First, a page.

When the movie was originally screened in 2001, it is apparent that there was some degree of interest in dubbed it for release in some form in the west, as the script was translated into English by the series translator. However, for whatever reason - possibly due to the Disney takeover - this production never came to light. The movie was at last dubbed and aired on ABC Family on August 6th, 2005 at 9:00 A.M.

The Adventurers' Battle

Battle of the Adventurers

The fifth Digimon movie is the first to feature the new universe of the third TV series, Digimon Tamers, and sends Takato on vacation to Okinawa to visit his cousin, Kai. Encountering Minami Uehara, Takato learns of an evil plan formulated by Mephismon (Mephistomon) to use V-Pets to disrupt Earth's electronics network and spell the end of the human race. Together with Kai, his fellow Tamers and the mysterious Shisamon, Takato goes up against Mephismon to save the world.

Early mistranslated promo information cemented the idea that this fifty-minute movie was out of continuity with the series, but in the finished movie, there is very little to suggest that this could be true. The fact that Kai goes on to appear later in the series itself suggests that the movie is in continuity. Like Revenge of Diaboromon, this movie was translated into English around the time of it's original screening, but was not dubbed until 2005.

Runaway Digimon Express

Runaway Locomon

This thirty-minute movie takes place after the Digimon Tamers series finale, and features the Tamers trying to stop a train Digimon named Locomon, who is being controlled by Parasimon. The movie also serves to turn the spotlight on Ruki Makino (Rika Nonaka), who also falls under Parasimon's control, as we see her memories of her estranged father, who recieves no attention in the ongoing series.

It is supposed to be aired in early October 2005.

P.S. Ruki and Takato has a big relationship in the movie.

Revival of the Ancient Digimon

Island of Lost Digimon

The last of the Digimon movies to spin out of one of the TV series, this forty-minute Digimon Frontier movie sends Takuya and company to the legendary "Wandering Island," where they find themselves caught in the middle of a civil war between human and beast Digimon, instingated by an evil Digimon named Murmuxmon. Murmuxmon, posing as the leader of each side in the war, plan to free an anicent evil that the Ancient Warriors, Ancient Greymon and Ancient Garurumon had defeated in the distant past.

This movie is also out of continuity with the series, and it is easy to explain why through the observation of three facts. Takuya and Koji are shown to be in possession of their Beast Spirits. Zoe has her Human Spirit. Bokomon is not carrying Seraphimon's egg. These three events are not reconcilable with the TV series - Bokomon was always carrying the egg once Zoe reclaimed her spirit, but Takuya and Koji obtained their Beast Spirits after she lost it.

Digital Monster X-Evolution: The Thirteenth Royal Knight

A longest-running Digimon TV Special, clocking in at seventy-five minutes, is entirely rendered with Computer-generated imagery and is the first to exist in a universe of its own, not spinning out of any of the TV series. The story is, however, loosely based on Digimon Chronicle (the accompanying fiction of the product line at the time). The main character is Dorumon, a mysterious little Digimon who travels around the Digital World attempting to discover the reason for his existence. But with his past surrounded in mystery, Dorumon's future also soon becomes uncertain as he finds himself caught between the warring forces of the X-Antibody Digimon, and the Royal Knights, the servants of the Digital World's host computer, Yggdrasil.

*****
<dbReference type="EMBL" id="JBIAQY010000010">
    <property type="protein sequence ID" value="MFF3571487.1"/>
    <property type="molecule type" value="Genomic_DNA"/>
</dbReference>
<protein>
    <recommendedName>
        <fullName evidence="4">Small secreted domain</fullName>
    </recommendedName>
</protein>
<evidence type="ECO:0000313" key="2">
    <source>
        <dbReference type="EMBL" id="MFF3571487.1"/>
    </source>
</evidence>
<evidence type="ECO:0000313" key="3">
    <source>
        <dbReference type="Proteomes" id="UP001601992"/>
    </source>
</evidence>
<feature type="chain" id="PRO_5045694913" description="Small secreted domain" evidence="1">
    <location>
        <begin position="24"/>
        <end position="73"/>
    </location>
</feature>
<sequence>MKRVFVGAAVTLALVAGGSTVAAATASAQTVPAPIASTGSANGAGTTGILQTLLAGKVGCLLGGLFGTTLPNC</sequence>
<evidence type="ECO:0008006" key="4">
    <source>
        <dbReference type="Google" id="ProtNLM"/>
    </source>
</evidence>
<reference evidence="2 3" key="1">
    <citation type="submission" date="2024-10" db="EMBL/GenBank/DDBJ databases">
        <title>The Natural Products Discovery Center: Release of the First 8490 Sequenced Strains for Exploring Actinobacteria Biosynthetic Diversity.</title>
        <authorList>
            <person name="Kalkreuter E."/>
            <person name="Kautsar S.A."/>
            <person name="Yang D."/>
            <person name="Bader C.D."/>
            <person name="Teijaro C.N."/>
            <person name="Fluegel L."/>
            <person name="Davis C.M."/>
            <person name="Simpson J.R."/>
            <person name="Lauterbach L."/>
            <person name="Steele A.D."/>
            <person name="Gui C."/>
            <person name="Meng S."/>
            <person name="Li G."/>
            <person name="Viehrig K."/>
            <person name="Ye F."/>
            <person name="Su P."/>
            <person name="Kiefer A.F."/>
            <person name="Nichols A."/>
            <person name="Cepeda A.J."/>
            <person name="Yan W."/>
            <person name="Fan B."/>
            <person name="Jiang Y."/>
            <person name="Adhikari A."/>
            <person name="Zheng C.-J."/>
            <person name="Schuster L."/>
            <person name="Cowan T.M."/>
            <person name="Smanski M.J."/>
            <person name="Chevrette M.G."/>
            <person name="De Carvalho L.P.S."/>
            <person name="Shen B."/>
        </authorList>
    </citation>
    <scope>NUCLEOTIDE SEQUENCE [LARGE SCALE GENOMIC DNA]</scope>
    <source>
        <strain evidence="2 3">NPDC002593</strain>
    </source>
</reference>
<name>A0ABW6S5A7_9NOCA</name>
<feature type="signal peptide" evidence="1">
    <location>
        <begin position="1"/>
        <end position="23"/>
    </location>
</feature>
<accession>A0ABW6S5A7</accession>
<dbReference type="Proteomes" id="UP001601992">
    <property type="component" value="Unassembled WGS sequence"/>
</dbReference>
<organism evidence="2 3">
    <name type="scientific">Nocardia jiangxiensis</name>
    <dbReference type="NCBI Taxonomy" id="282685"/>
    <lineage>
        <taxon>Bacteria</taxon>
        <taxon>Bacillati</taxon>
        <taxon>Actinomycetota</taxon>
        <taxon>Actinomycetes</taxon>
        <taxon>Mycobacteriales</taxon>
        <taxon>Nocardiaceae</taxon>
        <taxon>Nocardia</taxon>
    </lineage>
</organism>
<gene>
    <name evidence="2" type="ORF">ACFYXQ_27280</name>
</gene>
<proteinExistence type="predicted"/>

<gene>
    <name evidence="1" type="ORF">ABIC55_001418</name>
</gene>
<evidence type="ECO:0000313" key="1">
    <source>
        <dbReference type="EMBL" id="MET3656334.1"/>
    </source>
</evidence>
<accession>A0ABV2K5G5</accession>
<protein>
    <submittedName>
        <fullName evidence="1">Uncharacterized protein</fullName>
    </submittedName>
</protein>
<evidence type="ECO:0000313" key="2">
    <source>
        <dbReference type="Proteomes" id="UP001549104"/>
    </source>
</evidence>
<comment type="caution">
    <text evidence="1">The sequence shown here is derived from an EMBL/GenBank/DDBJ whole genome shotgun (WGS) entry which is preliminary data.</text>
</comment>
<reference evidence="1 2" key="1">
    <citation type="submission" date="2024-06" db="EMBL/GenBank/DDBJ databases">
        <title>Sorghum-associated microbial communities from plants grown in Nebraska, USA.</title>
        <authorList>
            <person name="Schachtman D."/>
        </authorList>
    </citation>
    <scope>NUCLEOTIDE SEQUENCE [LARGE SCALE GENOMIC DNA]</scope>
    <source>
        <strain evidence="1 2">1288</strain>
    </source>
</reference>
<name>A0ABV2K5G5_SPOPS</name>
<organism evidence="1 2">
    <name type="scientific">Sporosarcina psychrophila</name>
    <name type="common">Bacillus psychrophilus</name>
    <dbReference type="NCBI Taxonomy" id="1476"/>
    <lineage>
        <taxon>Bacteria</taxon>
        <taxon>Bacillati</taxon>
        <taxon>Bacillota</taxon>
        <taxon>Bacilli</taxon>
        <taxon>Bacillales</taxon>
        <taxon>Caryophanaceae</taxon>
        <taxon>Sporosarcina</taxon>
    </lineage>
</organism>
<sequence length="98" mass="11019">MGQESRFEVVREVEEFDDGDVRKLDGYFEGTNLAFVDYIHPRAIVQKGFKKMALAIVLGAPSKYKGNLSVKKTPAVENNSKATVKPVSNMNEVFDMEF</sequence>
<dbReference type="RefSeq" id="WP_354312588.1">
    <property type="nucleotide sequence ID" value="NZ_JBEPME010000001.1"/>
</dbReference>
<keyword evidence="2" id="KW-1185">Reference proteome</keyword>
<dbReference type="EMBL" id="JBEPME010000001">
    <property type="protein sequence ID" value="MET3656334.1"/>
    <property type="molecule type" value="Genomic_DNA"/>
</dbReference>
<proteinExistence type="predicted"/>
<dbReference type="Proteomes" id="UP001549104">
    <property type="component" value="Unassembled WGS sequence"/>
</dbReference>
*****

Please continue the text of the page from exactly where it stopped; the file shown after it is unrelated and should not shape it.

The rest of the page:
C'mon Digimon

In summer 1997, a one-chapter manga involving battles between more-or-less holographic Digimon was planned, but apparently never got off the ground. However, this manga was published as a special in volume two of V-Tamer, and there it was revealed the hero of this manga, Kentarou, was the source and inspiration for the design and character of Taichi Yagami, the hero of V-Tamer and the leader of the Chosen Children in the television series Digimon Adventure.

Digimon Adventure V-Tamer 01

V-Tamer was the first and longest running published Digimon manga, printed in the pages of V-Jump magazine. Starting on November 21st, 1998 it ran to fifty-eight chapters and ended August 21st, 2003. This manga introduce the character of Taichi Yagami, although it must be noted that he is not the same Taichi that features in the Digimon Adventure TV series - V-Tamer takes place in an alternate universe.

In this universe, Taichi is involved in a V-Pet tournament, where he is told he cannot play because the Digimon in his V-Pet isn't recognized as being a real Digimon. However, after the tournament is over, Taichi plays the winner of the tournament, a boy named Neo Saiba, and their battle ends in a die - something that is supposed to be impossible. Later, Taichi is summoned to the Digital World by a Holy Angemon (known in North America as Magna Angemon) called Lord Holy Angemon, and there he meets the mysterious Digimon in his V-Pet, Zeromaru the V-Dramon. Taichi and Zeromaru travel to Lord Holy Angemon's castle with the aid of Gabo the Gabumon, and there Lord Holy Angemon begs Taichi to find the five Tamer Tags and defeat the evil Demon, who has disrupted the peace of the Digital World.

Along the way, more humans are brought to the Digital World, including Neo Saiba, Rei Saiba, Sigma, Mari, and Hideto. All brought their by Demon, Neo is chosen to raise the Digimon that will hatch from the Super Ultimate egg Demon is raising, Rei Saiba, Neo's sister, who has a digimental that will allow the Demon's experimental digimon to digivolve to a level beyond Mega, and the others, called the Alias III, are to help Neo and Demon with their Digimon. Hideto's partner is an Omegamon/Omnimon, formed by the jogress of "Org" and "Meluuga", a War Greymon and Metal Garurumon; Mari's is a Rosemon, and Sigma's is a Piemon. They are all villains that eventually reform except Rei, who has no digimon partners or evil intentions.